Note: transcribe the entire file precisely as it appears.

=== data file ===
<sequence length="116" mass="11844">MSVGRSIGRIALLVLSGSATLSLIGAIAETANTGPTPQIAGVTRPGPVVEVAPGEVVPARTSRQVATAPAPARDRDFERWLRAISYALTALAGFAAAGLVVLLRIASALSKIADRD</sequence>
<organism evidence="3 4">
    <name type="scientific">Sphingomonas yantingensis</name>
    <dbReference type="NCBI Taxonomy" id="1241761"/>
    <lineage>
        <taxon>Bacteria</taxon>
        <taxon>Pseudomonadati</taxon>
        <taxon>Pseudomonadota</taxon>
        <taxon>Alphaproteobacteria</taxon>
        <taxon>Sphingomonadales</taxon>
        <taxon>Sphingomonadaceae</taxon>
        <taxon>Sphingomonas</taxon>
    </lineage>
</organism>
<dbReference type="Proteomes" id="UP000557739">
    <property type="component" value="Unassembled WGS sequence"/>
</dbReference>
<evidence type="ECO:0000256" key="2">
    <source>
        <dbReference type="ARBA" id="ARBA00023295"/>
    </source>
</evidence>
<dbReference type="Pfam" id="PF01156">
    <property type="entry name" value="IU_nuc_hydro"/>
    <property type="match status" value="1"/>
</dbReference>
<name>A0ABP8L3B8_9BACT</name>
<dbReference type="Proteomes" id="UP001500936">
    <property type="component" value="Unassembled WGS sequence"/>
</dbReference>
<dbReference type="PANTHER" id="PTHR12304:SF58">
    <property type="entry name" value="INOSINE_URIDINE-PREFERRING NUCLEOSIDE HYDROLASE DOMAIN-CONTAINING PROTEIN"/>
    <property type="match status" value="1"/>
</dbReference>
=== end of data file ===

<sequence length="116" mass="11844">MSVGRSIGRIALLVLSGSATLSLIGAIAETANTGPTPQIAGVTRPGPVVEVAPGEVVPARTSRQVATAPAPARDRDFERWLRAISYALTALAGFAAAGLVVLLRIASALSKIADRD</sequence>
<organism evidence="3 4">
    <name type="scientific">Sphingomonas yantingensis</name>
    <dbReference type="NCBI Taxonomy" id="1241761"/>
    <lineage>
        <taxon>Bacteria</taxon>
        <taxon>Pseudomonadati</taxon>
        <taxon>Pseudomonadota</taxon>
        <taxon>Alphaproteobacteria</taxon>
        <taxon>Sphingomonadales</taxon>
        <taxon>Sphingomonadaceae</taxon>
        <taxon>Sphingomonas</taxon>
    </lineage>
</organism>
<dbReference type="Proteomes" id="UP000557739">
    <property type="component" value="Unassembled WGS sequence"/>
</dbReference>
<evidence type="ECO:0000256" key="2">
    <source>
        <dbReference type="ARBA" id="ARBA00023295"/>
    </source>
</evidence>
<dbReference type="Pfam" id="PF01156">
    <property type="entry name" value="IU_nuc_hydro"/>
    <property type="match status" value="1"/>
</dbReference>
<name>A0ABP8L3B8_9BACT</name>
<dbReference type="Proteomes" id="UP001500936">
    <property type="component" value="Unassembled WGS sequence"/>
</dbReference>
<dbReference type="PANTHER" id="PTHR12304:SF58">
    <property type="entry name" value="INOSINE_URIDINE-PREFERRING NUCLEOSIDE HYDROLASE DOMAIN-CONTAINING PROTEIN"/>
    <property type="match status" value="1"/>
</dbReference>